Makis SolomosMay 21, 2021
From Music to Sound
The Emergence of Sound in 20th and 21st-century Music
In From Music to Sound: The Emergence of Sound in 20th and 21st-century Music (Routledge, 2019), Makis Solomos (Professor of Musicology, University of Vincennes in Saint-Denis “Paris 8”) argues that the 20th century bears witness to a kind of paradigm shift relating to the subject matter of music, a shift “from a musical culture centered on the note to a culture of sound” (5). Crucially, Solomos sets out to track this transformation as a change that is music-internal: that is, one that may be understood with reference to the new aesthetic and cultural forms of particular compositions that put sound at stake. Solomos draws on analysis, listening, and the aesthetic writings of composers themselves to argue for the “emergence” of sound-as-such as a topic of 20th- and 21st-century music, one consequence of the increasing complexity of music since 1900.
His first sole-author monograph in English, From Music to Sound is an accessible and engaging entry point into Solomos’s work for an Anglophone audience that draws not only on his long career as a musicologist with extensive experience of contemporary music but also as a specialist in the musical thought of Theodor Adorno and the music of Iannis Xenakis. The book's attention to the contingency of the six themes around which Solomos organises this history—timbre, noise, listening, immersion, the composition of sound as material, and “sound-space”—marks it out not only as a contribution to the history of contemporary music but also to its historiography. Composers and works likely familiar to listeners are marshaled to develop these themes: Russolo, Webern, Schaeffer, Xenakis, Tristan Murail. Its rich selection of music examples provides ample points of departure into the work of composers perhaps less well known to listeners: François-Bernard Mâche, Fausto Romitelli, and Dmitri Kourliandski, among others. Though the principal focus of the book rests squarely on the tradition of Western art music composition, Solomos is careful to acknowledge that this titular transition from “music to sound” is not the exclusive preserve of institutional music culture: examples from recorded rock, jazz, and post-rock help round out the picture by pointing to the role that sound-studio cultures—and, we might say, technique and technics in general—play in the objectification of sound across genre lines.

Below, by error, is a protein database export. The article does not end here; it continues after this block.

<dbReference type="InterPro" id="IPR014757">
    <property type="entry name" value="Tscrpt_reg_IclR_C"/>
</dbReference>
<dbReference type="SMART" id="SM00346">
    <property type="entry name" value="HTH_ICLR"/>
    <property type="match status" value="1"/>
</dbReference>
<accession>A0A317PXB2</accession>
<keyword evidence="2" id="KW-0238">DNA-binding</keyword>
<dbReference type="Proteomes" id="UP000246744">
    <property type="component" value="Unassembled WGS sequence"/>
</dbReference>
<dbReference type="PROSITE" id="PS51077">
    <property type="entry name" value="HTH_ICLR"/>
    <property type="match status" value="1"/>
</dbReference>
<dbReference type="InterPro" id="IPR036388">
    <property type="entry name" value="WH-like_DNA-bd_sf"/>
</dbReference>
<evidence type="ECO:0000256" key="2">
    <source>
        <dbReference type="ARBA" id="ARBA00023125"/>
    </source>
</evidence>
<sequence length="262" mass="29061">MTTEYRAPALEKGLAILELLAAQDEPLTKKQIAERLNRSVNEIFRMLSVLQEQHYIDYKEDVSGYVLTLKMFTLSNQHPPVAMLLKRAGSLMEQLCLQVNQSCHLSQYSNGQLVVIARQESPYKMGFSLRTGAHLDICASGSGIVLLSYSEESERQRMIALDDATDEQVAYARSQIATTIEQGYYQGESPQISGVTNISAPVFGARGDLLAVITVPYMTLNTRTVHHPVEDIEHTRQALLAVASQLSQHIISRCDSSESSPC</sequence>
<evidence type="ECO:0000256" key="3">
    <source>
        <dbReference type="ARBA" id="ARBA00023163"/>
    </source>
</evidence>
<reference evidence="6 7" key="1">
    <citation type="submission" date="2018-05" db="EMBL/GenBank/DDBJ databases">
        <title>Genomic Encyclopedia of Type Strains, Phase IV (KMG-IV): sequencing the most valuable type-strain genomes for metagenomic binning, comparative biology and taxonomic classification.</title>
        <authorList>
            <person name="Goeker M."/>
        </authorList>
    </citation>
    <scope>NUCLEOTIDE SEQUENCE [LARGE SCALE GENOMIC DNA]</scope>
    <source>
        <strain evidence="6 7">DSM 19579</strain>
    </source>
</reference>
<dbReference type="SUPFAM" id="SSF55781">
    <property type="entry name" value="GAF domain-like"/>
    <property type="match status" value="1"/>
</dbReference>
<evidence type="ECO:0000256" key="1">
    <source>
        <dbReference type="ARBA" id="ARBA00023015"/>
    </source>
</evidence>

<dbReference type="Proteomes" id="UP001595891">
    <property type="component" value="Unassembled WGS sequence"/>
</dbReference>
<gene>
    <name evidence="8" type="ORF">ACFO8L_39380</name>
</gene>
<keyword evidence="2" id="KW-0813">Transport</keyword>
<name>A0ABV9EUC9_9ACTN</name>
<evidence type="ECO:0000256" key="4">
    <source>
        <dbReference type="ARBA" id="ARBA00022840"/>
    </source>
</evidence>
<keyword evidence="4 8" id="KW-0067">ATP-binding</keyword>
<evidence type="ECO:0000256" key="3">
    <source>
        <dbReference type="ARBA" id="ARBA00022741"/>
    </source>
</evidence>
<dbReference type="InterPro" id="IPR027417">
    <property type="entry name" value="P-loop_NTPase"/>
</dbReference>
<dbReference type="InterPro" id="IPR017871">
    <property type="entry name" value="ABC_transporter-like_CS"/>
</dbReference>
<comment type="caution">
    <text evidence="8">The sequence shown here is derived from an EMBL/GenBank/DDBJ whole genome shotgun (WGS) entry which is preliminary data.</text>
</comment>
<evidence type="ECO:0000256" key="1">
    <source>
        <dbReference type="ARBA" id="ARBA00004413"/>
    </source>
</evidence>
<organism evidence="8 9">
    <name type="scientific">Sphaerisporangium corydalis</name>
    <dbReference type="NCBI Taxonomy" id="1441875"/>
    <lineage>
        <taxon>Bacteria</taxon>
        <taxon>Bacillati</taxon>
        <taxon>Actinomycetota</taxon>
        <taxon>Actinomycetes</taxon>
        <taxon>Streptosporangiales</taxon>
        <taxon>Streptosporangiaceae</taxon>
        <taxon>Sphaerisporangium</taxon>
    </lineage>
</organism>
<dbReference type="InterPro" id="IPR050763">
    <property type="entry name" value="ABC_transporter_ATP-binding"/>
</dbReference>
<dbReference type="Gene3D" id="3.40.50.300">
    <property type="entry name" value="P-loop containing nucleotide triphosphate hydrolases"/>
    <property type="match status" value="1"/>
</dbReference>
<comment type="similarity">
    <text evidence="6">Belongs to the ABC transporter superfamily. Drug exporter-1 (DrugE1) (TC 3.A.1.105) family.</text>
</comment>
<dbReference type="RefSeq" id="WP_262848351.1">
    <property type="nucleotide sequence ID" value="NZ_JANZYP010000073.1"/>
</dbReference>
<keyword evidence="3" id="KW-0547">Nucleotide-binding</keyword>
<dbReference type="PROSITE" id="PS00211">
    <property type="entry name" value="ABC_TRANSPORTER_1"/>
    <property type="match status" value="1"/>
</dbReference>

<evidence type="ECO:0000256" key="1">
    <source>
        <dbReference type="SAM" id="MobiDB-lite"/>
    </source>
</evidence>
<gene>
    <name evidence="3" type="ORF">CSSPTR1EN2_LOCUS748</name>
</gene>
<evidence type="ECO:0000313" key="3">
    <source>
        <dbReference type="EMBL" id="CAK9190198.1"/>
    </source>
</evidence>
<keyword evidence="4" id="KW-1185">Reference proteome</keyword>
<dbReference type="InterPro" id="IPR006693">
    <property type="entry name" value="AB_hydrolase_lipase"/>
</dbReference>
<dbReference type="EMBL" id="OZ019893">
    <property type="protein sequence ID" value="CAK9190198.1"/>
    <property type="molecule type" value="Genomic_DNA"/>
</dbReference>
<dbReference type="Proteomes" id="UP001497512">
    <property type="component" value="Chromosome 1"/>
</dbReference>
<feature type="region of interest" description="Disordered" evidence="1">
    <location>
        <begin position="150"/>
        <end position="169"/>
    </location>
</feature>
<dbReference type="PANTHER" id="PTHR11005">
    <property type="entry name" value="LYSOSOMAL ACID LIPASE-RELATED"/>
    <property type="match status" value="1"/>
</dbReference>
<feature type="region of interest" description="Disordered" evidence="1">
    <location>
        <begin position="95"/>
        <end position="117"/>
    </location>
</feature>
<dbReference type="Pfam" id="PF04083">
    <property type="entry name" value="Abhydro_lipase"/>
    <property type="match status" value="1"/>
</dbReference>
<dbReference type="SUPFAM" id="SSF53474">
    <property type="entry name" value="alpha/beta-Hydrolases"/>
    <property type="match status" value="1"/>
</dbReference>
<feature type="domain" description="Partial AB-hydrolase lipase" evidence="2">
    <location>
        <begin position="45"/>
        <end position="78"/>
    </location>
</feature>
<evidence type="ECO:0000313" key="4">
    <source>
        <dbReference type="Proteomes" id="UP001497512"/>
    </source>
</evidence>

Eamonn Bell (@_eamonnbell) is a postdoctoral Research Fellow at Trinity College Dublin in the Department of Music. His current research project examines the story of the compact disc from a viewpoint between musicology and media studies.